On Saturday 20 February, the Egyptian author Ahmed Naji was sentenced to two years in prison for ‘violating public modesty’ with the content of his book. Tarek al-Taher, the editor of the weekly literary newspaper in which the novel was published, was ordered to pay a fine of 10,000 Egyptian Pounds (approx. 900 GBP). These sentences violate the author’s and the editor’s rights to freedom of expression, protected under the Egyptian constitution and international human rights law.
ARTICLE 19 calls for the convictions against Naji and Taher to be overturned, for Naji to be immediately released and for the penal code to be amended in line with the constitution and international human rights standards.
This conviction violates the rights of the individuals concerned and will have a chilling effect on freedom of expression in Egypt more generally given that journalists, artists and human rights defenders are routinely targeted for their legitimate expression.
Background to the case
Naji’s novel, ‘Using Life’, was previously approved by the Egypt’s censorship authority for distribution in Egypt. However, after a chapter of the novel was published in ‘Akhbar Al Adab’ on 3 August 2014, an individual reader took out a complaint against the author and the editor, complaining that the text caused him to have heart palpitations and his blood pressure to fall. Naji and Taher were charged under Article 178 and Article 200 of the Egyptian Penal Code, which stipulate a maximum sentence of two years in prison for printed materials which violate public morality, and a maximum sentence of a 10,000 Egyptian Pound fine for editors who publish material that offends public morality. The trial began in November 2015, and the pair were acquitted by the lower court on 2 January 2016. The prosecution then appealed and a guilty verdict was issued by the appeals court on 20 February, with the maximum sentence of two years handed down to Naji for authoring the text, and a maximum fine of 10,000 Egyptian Pounds to Taher for publishing it.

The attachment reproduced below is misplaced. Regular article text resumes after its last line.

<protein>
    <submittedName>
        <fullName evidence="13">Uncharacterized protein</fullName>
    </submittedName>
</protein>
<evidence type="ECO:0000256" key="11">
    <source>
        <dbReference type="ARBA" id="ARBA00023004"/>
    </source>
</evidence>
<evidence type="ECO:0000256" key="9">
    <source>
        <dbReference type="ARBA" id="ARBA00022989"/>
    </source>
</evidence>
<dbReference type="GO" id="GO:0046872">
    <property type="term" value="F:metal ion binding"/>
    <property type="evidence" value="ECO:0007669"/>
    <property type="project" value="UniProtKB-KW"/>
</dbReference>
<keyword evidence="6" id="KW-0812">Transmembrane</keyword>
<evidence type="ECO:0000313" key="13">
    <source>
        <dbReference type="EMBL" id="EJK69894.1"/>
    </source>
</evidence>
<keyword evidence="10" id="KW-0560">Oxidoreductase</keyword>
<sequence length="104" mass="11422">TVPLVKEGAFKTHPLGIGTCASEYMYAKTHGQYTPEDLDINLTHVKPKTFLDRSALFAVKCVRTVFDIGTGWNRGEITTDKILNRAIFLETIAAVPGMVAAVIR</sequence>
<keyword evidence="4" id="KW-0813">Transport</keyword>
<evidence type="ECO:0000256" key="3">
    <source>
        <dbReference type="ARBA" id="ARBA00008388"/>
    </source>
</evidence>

Violation of the Egyptian Constitution
Adopted after a referendum in January 2014, the Egyptian constitution protects freedom of expression in Article 65, stating that: “Every person shall have the right to express his/her opinion verbally, in writing, through imagery, or by any other means of expression and publication”. Furthermore, Article 67 specifically protects artistic expression and stipulates that there must be no prison sentences for crimes related to the publication of literature: “No freedom restricting sanction may be inflicted for crimes committed because of the publicity of artistic, literary or intellectual product.” Many Egyptian laws still need to be updated to ensure the implementation of the new constitution. In this case, Articles 178 and 200 of the Penal Code clearly undermine the rights guaranteed in the Constitution and have led to a conviction which violates the right to freedom of expression.
The convictions of Naji and Taher also violate the right to freedom of expression under international law. Egypt is a signatory to the International Covenant on Civil and Political Rights, in which Article 19 states that “everyone shall have the right to freedom of expression […] either orally, in writing or in print, in the form of art, or through any other media of his choice.” In an official comment on Article 19 (General Comment 34) in 2011, the UN Human Rights Committee clarified that even expression that is deeply offensive may be protected.
ARTICLE 19 calls for the conviction against Naji and Taher to be overturned and for Naji to be released immediately. The Egyptian government should take steps to amend laws in contradiction with the new constitution and its commitments under international human rights law, in particular Article 178 and 200 of the Penal Code.